The past few years have seen a major rise in a new industry: the gig economy. People are empowered to be self-employed with easy access to jobs like Uber, Lyft, Door Dash, and Postmates, providing an opportunity to work for yourself and create your own schedule.
This is an appealing prospect for many Americans who face hurdles when trying to access other job opportunities throughout the country. It is also an opportunity for those who are unable to commit to a full-time or regular working-hour schedule.
Wall Street and the gig economy haven’t always gotten along. In fact, the relationship between the two can be described as rocky. But for most of 2020, the gig economy has been one of the very few industries to remain strong and even see a rise in stock prices. Does this change major stockholders’ views on the gig economy? What does the future of the gig economy look like?
Gig Companies Vs. Gig Workers
One major reason why Wall Street is typically sour on the idea of the gig economy is because of the ways that the companies can get away with treating their workers. Individual contractors who are a part of gig jobs rarely get paid any benefits, insurance, or protections, and end up spending more money to fuel their own cars than they can save up, making gig jobs meaningless efforts.
A few years ago, Wall Street Journal reported on the new standards being placed on huge gig economy corporations such as Uber and Postmates. While some gig companies have been slow to adapt to new workplace changes, they have proven to pass the test of time as they are now some of the few companies making a profit in our post-pandemic world.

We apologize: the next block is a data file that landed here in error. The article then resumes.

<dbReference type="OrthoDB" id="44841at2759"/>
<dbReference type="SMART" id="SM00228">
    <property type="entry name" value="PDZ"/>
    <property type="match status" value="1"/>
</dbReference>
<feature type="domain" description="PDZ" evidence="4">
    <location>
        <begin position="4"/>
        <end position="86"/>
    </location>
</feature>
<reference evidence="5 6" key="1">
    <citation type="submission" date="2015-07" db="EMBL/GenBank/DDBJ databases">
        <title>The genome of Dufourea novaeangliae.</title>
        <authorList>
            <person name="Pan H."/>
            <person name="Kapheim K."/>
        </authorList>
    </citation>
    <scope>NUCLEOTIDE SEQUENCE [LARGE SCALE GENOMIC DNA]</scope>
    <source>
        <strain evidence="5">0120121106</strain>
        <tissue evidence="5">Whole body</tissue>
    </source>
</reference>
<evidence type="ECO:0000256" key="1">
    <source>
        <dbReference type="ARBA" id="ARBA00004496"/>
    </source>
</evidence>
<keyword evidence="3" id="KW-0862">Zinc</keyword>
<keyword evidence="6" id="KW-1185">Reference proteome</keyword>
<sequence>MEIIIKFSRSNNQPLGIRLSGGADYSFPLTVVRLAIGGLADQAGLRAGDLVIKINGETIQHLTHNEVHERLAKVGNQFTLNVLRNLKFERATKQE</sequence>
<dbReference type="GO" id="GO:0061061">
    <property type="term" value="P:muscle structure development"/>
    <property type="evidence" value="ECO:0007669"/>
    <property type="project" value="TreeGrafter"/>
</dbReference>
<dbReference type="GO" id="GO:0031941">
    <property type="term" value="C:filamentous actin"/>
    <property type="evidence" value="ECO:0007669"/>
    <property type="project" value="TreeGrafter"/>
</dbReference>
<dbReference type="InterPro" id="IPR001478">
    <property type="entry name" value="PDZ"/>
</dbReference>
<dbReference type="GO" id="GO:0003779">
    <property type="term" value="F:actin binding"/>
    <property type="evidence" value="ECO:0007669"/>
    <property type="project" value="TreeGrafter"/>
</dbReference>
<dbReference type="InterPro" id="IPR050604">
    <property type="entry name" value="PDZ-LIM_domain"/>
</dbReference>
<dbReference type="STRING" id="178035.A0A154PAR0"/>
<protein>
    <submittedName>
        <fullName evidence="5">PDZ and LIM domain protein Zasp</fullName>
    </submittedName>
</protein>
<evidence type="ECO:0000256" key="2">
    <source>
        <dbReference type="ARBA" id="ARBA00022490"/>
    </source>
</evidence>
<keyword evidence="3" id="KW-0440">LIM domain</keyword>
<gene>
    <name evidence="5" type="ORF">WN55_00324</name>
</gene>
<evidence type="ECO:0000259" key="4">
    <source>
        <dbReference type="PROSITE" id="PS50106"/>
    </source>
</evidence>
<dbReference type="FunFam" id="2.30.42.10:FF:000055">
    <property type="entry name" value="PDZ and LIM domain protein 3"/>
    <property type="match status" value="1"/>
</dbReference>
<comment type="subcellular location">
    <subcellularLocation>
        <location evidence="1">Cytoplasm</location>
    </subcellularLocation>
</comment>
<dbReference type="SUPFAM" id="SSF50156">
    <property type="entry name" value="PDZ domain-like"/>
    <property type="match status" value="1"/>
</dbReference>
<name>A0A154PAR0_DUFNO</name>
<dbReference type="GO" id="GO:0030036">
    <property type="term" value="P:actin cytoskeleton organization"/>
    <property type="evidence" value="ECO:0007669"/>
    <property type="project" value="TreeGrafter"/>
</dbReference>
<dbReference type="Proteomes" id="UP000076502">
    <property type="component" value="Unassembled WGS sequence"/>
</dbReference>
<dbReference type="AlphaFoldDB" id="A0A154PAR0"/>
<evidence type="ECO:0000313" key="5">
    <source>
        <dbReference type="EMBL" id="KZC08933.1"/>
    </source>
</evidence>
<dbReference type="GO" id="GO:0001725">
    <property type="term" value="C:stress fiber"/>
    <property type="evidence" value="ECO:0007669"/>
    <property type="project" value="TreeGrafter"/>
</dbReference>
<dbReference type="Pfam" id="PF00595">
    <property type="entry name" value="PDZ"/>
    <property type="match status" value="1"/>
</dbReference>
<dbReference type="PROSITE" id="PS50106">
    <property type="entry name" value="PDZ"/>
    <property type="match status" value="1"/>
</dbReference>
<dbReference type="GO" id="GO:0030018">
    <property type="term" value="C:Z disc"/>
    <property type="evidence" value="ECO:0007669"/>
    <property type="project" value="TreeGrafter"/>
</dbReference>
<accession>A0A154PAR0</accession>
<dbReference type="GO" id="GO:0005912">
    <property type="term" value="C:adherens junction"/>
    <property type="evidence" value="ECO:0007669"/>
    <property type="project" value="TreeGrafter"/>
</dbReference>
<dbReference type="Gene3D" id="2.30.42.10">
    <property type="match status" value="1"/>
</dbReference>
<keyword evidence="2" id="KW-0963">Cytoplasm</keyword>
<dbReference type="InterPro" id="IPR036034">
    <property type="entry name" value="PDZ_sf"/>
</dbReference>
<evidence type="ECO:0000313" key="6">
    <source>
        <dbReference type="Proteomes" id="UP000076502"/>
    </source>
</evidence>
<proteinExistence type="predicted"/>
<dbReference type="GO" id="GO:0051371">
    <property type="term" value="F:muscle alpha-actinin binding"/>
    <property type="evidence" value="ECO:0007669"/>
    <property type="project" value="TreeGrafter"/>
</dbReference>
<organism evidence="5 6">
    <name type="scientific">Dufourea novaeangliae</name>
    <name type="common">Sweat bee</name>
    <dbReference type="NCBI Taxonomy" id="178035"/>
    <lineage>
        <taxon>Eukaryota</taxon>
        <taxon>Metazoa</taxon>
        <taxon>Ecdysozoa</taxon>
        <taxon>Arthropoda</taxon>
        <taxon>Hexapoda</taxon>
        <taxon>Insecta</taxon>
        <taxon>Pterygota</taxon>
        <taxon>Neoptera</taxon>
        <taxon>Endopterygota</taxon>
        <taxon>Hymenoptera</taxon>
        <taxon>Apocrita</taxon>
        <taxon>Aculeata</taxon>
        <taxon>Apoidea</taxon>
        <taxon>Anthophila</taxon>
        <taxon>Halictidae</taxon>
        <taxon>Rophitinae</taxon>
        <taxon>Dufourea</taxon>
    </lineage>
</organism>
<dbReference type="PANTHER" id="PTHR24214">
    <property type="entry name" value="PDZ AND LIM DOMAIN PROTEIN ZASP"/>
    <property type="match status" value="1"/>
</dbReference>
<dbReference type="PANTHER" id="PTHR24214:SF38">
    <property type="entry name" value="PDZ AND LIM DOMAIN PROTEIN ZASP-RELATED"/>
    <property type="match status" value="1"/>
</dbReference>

Gig Impact on Economy Cannot Be Denied
Since 2017, Wall Street has come a long way in recognizing the benefits and usefulness of gig workers and the gig economy And since the release of the federal relief stimulus package in April, the status of independent contractors has changed forever.
Previously, gig workers would never expect to receive unemployment benefits or any form of federal aid, since they are classified as independent contractors under a 1099 instead of employees under a W2. Without a W2, workers cannot get benefits and must pay self-employment taxes each year. Wall Street Mastermind goes in much deeper about how the gig economy is starting to change the world and what investors on wall street might be looking for to get more exposure from this market.
The stimulus package and allowance of federal unemployment help has put gig workers on the same level as employees and professionals, cementing the gig economy’s place in society and even on Wall Street. Gig company stocks continue to rise, especially those involved in food and grocery delivery services.
Without gig workers, life in quarantine would be nearly impossible. Now, there is an app for just about anything you need, from food delivery to virtual medical help. While many people are still slow to accept the necessity and value of gig economies and the gig worker, it is undeniable that this industry is currently one of the strongest on the market.
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